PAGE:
think it would defeat them. At the end of the day even UKIP and
similar forces in Germany and elsewhere are within the progressive
consensus, and as they approached power the normal mechanisms of
politics would make them more moderate. The net effect would be a kind
of 1980s-style retreat and consolidation of progressivism on some
fronts, rather than a defeat.
In the US, things may be rather different. There, I think secession is
a bigger threat to the progressive elite than it is in Europe. There
are regional identities and institutions that could form breakaway
nation-states, and which would have to reject more than a couple of
decades of “progress” to do so.
The entity of the Union is so closely identified with the progressive
ideology that secession is probably a necessary step in an American
Reaction. Before reactionary forces are able to take over the whole
USA, they will be strong enough to take over a section of it and
tear it out of the union.
The main reason for doubting that secession is the first step in the
American Reaction is that the Federal Government is strong enough and
determined enough to prevent it. An attempt to simply grow a
reactionary seccessionist movement in a favourable state or set of
states would merely repeat the recent unpleasantness, probably more
decisively than before.
The Federal Government has to be crippled first, then a reactionary
element can secede. The causes already examined — economic failure and
hollowing-out — are not sufficient for this. Something else must
happen.
That will be the next article in this series.


Policy and Bureaucracy

9th May 2013

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I had a minor hit yesterday on Twitter with
the observation
that difficult political questions are usually not about what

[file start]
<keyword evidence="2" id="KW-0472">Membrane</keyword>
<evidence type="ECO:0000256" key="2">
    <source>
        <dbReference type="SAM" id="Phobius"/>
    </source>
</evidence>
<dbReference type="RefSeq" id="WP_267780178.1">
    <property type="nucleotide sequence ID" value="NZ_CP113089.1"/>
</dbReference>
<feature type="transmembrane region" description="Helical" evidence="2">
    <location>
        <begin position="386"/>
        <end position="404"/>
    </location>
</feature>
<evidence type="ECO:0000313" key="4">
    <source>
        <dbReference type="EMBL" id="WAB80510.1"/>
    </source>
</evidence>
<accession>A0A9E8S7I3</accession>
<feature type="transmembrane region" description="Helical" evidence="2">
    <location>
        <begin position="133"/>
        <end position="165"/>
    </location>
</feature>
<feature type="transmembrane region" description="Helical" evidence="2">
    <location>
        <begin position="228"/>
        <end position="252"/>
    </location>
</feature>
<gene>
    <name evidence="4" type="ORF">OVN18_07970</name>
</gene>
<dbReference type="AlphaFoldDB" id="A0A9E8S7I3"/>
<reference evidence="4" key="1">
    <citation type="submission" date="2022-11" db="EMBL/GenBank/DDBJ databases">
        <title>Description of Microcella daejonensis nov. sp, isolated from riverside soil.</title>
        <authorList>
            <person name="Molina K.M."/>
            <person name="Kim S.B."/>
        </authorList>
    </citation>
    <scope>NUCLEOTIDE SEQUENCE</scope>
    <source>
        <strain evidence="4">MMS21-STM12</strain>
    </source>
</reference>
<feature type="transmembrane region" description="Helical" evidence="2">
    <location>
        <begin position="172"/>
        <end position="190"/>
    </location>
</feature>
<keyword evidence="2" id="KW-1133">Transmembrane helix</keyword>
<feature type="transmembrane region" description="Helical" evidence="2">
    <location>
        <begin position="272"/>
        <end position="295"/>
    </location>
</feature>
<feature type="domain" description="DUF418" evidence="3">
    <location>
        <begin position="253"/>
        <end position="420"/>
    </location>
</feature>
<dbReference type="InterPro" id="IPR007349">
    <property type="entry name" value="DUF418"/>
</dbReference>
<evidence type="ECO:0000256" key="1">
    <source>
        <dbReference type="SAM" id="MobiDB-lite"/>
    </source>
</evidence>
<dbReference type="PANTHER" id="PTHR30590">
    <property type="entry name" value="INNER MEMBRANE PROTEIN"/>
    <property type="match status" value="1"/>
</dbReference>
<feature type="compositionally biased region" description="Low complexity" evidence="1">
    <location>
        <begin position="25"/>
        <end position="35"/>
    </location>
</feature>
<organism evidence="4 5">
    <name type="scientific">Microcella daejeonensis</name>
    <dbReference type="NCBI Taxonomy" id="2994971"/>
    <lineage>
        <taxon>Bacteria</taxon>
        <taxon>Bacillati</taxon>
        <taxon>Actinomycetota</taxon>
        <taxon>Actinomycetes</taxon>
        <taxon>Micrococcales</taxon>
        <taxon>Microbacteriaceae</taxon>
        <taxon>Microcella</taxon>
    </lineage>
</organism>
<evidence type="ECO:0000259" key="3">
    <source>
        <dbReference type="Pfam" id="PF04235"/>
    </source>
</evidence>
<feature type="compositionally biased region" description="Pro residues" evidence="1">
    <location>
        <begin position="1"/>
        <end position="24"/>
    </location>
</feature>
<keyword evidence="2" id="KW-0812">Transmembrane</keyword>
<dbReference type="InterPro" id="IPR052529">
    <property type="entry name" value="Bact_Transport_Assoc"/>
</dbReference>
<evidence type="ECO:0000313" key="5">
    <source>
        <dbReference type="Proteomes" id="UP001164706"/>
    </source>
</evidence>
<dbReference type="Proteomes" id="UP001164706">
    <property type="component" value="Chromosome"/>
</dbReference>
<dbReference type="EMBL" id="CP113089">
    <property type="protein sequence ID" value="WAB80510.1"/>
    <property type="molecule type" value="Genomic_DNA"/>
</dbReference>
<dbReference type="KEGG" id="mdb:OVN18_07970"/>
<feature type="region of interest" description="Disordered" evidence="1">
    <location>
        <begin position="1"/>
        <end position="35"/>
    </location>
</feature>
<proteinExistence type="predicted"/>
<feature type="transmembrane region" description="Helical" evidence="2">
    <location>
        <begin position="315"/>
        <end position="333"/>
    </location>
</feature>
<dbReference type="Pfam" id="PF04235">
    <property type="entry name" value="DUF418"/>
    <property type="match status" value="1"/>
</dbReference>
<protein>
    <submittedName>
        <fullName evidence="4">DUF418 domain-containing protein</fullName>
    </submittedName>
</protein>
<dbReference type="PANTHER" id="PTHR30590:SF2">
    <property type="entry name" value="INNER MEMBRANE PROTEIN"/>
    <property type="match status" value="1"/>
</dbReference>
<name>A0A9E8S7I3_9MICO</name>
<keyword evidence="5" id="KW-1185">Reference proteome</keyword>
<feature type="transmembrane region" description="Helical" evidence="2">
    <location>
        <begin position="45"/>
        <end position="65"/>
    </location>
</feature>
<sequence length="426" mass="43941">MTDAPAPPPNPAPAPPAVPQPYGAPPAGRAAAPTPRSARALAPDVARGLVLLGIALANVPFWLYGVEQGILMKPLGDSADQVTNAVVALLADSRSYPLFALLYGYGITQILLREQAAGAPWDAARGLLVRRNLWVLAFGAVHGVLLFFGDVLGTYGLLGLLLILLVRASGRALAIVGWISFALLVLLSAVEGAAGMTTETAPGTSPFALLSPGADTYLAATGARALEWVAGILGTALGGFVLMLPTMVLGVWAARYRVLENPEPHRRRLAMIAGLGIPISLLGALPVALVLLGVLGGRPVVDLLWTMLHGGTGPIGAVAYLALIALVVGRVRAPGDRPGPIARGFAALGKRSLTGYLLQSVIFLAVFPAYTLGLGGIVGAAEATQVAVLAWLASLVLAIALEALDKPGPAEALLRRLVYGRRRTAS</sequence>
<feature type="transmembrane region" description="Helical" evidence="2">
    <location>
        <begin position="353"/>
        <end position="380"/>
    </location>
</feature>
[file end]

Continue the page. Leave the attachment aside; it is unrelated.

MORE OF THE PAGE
government action would be “best” (meaning most just, or most
efficient), but rather about what policy can actually be implemented
in the only way governments can implement policy, by making them
directions to a bureaucracy.
The specific example that brought this point to mind was the
suggestion from
@AvengingRedHand that illegally
obtained evidence should be used in court, but the individuals who
illegally obtained it should also be punished for their offence.
That is perfectly just. It is also, as far as I know, the law here in
Britain. (If you want legal advice, though, ask a lawyer). Not that I
actually recall anyone ever being prosecuted for obtaining evidence
illegally.
And that’s the point. The US rule that makes the product of illegal
searches inadmissible is not directly beneficial to justice, but it
has the intended effect that somebody in the whole process has an
actual reason to draw attention to illegal searches — specifically,
the defense. The suggested rule may be better, if perfectly
implemented, but it just isn’t going to be perfectly implemented.
And that’s it, really. Whatever your goals are in politics — justice,
efficiency, kittens and rainbows — it’s no good just working out what
everybody needs to do to achieve them. It’s not even enough to think
also about how you’re going to get and retain power to make people
do what they need to do, though that is also necessary. At the same
time, you have to understand that governments, like all other large
organisations, works through bureaucracy, and what a government
actually does is not “enforce laws”, or “redistribute wealth”, but
issue commands to a bureaucracy which will then respond to those
commands. And it won’t normally respond to them by obeying them
totally in letter and in spirit.
We all fall into this error from time to time, but I consider it the
fundamental fallacy of progressivism. Take Rawls’ “Theory of Justice”
for example. As an anti-progressive reactionary with libertarian
tendencies, what do I think of his reasoning? Actually, it’s not
bad. I could maybe quibble a bit, but I won’t bother, because it’s a
reasonably sensible answer to an absurd question — the question “what
should society do to maximise justice?” Whatever the theory, society